Sixteen hours later, nature called me. And I said, "Go away. It is impossible." I rode another hour, and it became obvious that nature was not going to go away.

I knew that I would lose my luggage rack; that was one sacrifice. But there was a bigger problem: I had to get down. Below me was nothing but people.

I made it clear to the other four men on the luggage rack that we had to agree to move from our structure so that I could sit up. I looked down, and there were babies crawling around down there, and men and women jamming the seats and the floor. I managed to make it understood that I was coming down anyway, and pretty soon there was a little space and I got down. was standing upright, of course, and could not move.

Now I had to go about half way along the train to get to the bathroom. Thirty minutes later, after weaving and wading through the crowd, I finally made it to the bathroom, only to discover that it too, was full of people using it as a bedroom. By this time, nature had called very clearly. I managed to communicate to the people that I wanted to use the bathroom for its original purpose and that I would appreciate it if they would get out. Fortunately they did, and an hour and a half later we were in Hyderabad, I never did make it back to my bunk.

Now, I do not want to tell that story as "The Martyrdom of Spencer." No, that is the fun of doing these circuits. I have hundreds of great stories like that; if I had not had those stories I would have been in bed years ago, before I ever started. The key to doing the circuits is getting out and doing them.

You end up taking care of yourself. You end up being taken care of. And it grows up priorship. I know of no better way to grow up a new prior in a house than to send him out on these circuits.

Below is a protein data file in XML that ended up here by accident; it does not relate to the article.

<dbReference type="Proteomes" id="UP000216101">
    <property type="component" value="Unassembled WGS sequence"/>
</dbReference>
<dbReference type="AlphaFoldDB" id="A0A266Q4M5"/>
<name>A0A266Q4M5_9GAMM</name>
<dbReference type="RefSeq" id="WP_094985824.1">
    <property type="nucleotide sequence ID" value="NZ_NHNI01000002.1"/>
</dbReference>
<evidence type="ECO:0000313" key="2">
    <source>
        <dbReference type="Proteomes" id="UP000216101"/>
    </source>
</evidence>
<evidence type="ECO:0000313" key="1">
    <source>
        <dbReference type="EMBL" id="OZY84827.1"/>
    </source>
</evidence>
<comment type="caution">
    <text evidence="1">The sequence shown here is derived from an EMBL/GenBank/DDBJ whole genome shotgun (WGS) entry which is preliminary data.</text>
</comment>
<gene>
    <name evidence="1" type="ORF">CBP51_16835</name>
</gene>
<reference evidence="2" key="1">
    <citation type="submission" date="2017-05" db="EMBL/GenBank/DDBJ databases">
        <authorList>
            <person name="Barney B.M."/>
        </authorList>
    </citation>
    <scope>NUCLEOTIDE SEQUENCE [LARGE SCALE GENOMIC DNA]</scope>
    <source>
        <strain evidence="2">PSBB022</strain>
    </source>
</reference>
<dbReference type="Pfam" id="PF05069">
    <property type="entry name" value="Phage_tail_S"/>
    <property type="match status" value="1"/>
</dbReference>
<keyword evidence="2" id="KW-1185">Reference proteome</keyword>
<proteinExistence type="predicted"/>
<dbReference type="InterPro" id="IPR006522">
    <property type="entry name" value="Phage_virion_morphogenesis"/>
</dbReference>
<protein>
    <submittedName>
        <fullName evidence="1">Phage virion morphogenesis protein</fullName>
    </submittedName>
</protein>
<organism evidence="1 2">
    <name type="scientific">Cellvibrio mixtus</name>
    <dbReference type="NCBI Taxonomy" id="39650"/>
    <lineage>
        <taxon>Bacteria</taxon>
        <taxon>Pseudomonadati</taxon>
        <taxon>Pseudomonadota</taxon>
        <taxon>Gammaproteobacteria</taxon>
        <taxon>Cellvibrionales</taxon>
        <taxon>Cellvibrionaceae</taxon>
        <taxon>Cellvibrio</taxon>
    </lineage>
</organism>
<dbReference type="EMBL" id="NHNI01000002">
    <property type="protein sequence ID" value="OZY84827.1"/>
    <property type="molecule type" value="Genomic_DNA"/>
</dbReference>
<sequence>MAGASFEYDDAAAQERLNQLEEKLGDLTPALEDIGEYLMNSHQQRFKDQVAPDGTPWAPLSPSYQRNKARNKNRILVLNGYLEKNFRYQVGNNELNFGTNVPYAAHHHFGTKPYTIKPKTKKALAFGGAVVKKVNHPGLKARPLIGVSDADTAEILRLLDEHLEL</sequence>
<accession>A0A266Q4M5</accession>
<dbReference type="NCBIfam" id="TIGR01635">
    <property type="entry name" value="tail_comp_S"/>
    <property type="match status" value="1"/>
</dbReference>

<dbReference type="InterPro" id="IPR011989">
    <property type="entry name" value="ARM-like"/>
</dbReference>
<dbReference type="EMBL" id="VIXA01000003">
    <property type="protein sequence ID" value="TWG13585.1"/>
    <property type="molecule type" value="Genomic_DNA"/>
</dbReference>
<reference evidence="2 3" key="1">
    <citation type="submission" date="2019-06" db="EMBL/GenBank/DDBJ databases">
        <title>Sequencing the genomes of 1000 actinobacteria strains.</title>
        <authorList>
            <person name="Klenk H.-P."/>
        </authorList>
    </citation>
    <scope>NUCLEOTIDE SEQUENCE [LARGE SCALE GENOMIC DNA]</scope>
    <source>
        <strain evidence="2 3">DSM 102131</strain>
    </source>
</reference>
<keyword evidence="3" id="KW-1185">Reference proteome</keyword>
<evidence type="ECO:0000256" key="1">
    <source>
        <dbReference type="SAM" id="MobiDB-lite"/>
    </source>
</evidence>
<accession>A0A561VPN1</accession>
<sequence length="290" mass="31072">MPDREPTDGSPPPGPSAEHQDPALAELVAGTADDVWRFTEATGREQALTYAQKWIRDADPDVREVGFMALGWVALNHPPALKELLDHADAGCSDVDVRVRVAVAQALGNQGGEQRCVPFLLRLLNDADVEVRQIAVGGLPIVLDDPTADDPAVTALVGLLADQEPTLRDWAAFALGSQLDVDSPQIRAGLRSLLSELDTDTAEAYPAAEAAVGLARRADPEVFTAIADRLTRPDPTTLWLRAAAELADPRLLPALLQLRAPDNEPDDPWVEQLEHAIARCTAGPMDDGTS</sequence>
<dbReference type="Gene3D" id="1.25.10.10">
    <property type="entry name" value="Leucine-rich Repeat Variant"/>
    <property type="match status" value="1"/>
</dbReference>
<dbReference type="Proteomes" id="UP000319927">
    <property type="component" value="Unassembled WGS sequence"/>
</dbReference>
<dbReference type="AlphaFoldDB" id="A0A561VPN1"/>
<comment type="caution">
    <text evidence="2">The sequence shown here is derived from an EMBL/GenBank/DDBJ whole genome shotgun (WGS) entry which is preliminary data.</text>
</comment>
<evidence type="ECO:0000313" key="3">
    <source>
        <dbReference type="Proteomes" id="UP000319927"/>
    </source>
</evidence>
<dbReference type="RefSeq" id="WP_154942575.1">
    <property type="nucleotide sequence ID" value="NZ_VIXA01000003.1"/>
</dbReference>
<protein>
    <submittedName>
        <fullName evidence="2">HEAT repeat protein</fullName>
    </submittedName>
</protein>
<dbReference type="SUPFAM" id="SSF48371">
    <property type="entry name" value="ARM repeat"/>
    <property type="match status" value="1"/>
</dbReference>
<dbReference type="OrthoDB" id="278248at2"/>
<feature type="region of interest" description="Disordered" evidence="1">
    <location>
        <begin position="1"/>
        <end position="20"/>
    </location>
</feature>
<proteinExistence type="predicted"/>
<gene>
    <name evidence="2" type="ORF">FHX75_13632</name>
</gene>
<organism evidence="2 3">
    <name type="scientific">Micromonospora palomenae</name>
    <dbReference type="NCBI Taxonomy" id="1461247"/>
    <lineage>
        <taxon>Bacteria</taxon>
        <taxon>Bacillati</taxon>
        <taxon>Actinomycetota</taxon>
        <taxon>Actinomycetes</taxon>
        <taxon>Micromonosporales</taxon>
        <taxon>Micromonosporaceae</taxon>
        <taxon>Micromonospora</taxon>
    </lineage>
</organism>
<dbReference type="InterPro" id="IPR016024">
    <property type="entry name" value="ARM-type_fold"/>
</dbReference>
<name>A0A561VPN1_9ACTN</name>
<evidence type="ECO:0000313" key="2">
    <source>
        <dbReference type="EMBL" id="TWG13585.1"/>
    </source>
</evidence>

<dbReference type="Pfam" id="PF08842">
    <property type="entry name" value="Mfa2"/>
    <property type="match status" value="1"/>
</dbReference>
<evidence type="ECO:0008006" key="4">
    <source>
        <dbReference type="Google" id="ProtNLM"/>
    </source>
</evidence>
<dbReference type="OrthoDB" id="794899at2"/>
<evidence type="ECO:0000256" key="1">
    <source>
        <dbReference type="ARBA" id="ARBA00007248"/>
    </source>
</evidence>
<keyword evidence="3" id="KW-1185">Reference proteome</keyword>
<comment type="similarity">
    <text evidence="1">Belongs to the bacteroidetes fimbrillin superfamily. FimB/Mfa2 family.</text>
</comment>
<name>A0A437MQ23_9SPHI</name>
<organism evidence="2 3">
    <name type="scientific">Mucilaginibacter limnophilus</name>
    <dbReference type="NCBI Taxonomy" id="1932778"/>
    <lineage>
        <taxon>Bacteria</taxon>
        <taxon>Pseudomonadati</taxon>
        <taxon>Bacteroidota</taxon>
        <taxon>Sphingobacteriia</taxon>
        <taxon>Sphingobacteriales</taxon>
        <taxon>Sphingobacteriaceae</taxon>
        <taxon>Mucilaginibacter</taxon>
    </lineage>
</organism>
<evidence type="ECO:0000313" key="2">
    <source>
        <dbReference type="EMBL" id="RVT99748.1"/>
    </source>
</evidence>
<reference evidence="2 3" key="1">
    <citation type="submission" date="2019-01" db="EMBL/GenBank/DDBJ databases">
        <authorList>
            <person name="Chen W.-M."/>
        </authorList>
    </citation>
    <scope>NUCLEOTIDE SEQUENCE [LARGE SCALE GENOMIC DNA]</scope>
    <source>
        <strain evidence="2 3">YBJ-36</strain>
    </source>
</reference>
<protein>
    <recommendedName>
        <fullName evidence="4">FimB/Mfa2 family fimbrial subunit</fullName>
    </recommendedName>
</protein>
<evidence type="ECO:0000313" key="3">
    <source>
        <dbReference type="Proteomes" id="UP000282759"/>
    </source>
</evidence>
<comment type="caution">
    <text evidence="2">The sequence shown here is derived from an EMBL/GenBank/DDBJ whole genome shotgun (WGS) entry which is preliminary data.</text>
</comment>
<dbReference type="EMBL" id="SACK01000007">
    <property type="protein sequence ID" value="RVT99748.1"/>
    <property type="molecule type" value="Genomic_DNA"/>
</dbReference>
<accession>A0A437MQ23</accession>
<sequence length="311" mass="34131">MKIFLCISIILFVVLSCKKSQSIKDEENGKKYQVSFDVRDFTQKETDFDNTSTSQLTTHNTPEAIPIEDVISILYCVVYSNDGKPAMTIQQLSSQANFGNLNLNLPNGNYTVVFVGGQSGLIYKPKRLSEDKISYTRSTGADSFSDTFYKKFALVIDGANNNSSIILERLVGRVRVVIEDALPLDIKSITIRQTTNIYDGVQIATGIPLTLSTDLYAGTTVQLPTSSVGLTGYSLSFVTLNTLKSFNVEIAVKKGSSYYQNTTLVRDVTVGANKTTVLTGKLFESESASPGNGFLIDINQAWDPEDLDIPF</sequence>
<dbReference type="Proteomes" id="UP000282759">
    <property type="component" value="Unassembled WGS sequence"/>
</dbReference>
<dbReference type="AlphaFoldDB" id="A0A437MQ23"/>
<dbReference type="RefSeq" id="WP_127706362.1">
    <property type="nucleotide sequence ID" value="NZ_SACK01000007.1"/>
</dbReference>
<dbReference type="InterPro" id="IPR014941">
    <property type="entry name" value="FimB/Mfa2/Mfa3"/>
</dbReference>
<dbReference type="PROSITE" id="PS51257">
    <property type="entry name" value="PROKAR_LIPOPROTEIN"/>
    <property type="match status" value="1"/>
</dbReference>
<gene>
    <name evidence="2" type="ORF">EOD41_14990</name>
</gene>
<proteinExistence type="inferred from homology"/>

We sometimes hold the misconception that only our colleagues who can think can do these things. You do not have to be able to think. You only have to be able to follow models, to follow instructions, to follow your manual. And you have to be able to get out and do it. And if you do, miracles begin to happen to people. There are those who showed up with nothing like training, who I would now trust with any group of people in the world. And the only way that has happened is that they had to go out and do circuits following a common model. What do the circuits do? They do the Movement. I do not know how else to talk about it. They do the Town Meetings. They do the Primal Communities. They do the Social Demonstrations. They nurture the mission. They do the training courses.

My key image about them is you never do anything without someone from the Metro Cadre going with you to do it. I like the stories that I have heard about Majuro. You are there in the first place only because nobody else is there. And the most important thing that you are doing is getting someone else to do what you are doing. So you take people on development calls. You take them on advocacy calls, you have them teach courses, you have them lead the ecclesiola. And people become trained, trained, trained.